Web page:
My mama always told me not to read the comments


I learned a long time ago that, to enjoy the benefits of good journalism online, it is best to ignore 90 per cent of the comments posted under a story.

The trouble with that strategy is you have to encounter a great swathe of that 90 per cent in order to get to the 10 per cent who will get you to think, laugh or otherwise improve your reading experience.

Between the story and the worthwhile comments is a prehistoric landscape of bigots, incoherent ranters, axe-grinders with a little too much vinegar in their drinks and childish name-callers.

I was reminded of this when one online commenter saw my picture under the First Person story I did on the food bank and compared me to Forrest Gump.

That was one of the worthwhile posts, by the way. It gave me the best laugh of the day.

And it reminded me that the online comments section is like a box of chocolates. Except nine out of 10 chocolates taste like narrow-minded barf.

I was also reminded of the comment conundrum when two first-term councillors approached me at the start of Tuesday's council meeting to make their feelings known about the comments under our city council stories.

Mary Jean McFall lamented how people like herself give of their time and energy to put forward projects and make decisions they feel are best for the community, only to be ceaselessly derided by the Brock Troll set.

Councillor Leigh Bursey referred to this as “cyberbullying.”

I reminded them that in Brockville, the Troll community consists of maybe fewer than 10 people.

Better still, I should have told them, these are not 10 Trolls out to eat you for dinner, since they are likelier to eat each other first.

I would, however, resist any reference to cyberbullying, a term that brings to mind not mean-spirited, ignorant or vulgar comments, but death threats, homophobia, slut-shaming and revenge porn.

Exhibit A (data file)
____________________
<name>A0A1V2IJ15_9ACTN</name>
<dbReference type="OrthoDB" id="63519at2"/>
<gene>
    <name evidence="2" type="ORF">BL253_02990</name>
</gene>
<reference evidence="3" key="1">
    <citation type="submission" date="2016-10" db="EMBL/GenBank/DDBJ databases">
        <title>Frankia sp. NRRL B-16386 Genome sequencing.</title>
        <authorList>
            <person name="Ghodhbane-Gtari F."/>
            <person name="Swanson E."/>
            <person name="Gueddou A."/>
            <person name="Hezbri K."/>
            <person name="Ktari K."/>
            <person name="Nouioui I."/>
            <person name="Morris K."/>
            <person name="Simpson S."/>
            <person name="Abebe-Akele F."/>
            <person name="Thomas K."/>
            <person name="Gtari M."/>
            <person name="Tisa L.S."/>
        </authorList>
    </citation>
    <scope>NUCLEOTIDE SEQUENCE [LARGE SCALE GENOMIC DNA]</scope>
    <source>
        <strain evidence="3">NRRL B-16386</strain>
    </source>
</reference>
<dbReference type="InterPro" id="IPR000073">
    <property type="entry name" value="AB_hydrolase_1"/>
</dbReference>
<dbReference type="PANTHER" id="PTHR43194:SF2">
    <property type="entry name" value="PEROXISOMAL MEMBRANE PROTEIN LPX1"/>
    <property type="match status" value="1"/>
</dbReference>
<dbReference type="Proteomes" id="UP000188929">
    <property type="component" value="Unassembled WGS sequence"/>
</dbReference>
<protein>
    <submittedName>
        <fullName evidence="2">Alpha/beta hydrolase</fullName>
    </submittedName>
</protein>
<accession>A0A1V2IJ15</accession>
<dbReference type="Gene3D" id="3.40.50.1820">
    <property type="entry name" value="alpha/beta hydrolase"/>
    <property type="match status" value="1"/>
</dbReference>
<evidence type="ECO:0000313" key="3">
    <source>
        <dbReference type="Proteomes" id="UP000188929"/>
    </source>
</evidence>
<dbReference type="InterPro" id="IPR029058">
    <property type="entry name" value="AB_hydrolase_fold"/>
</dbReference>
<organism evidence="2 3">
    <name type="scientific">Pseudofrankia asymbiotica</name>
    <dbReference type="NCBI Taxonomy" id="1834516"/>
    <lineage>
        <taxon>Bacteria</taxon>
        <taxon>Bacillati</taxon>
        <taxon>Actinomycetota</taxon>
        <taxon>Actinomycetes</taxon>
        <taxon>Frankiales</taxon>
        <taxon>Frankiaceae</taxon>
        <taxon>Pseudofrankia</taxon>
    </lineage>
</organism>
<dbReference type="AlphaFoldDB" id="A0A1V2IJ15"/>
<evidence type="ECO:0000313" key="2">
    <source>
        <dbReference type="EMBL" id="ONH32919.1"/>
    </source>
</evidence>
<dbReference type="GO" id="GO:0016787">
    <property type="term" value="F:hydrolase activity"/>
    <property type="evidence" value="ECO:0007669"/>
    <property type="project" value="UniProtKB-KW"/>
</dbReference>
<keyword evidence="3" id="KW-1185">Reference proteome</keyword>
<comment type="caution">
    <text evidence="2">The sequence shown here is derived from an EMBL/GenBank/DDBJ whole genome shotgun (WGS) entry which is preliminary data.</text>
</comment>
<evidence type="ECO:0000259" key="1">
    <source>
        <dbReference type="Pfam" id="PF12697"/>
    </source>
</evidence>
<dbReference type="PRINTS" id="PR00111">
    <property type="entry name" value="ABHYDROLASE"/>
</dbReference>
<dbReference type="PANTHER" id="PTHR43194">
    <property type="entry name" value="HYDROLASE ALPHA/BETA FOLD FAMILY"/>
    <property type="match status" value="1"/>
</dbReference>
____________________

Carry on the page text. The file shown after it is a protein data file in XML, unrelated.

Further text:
All this is, really, is the most recent manifestation of the “throw-the-bums-out” noise every elected official in every true democracy quickly comes to recognize and, for the most part, ignore.

It is telling that the two councillors most inclined to bring up the online comments issue are first-termers.

The seasoned veterans on council remember a time when the mean-spirited constituents had to hurl their invective at them over the phone.

(Former Councillor Larry Journal once recounted a time when, in the midst of a debate about silencing train whistles, someone called him at home in the wee hours of the morning, shouted “listen to this!” and put the phone out the window as the train was sirening by.)

Compared to this, the latest mis-punctuated rant by the likes of IamBrockvillesTrueVoiceGoddammit seems relatively easy to ignore.

Nonetheless, one must sympathize with McFall and Bursey's reactions. They are a reminder that there are different degrees of politician.

Local politicians, most of the time, are not the kind of cold-blooded cutthroats we associate with the higher-stakes games of the “Big Leagues.” They're here because they want to see twin pad arenas built and do what they think is best on the matter of city policing. They are not here to pad expense accounts for houses in which they do not live.

And as such, they are less deserving of the hard knocks the bigger players get.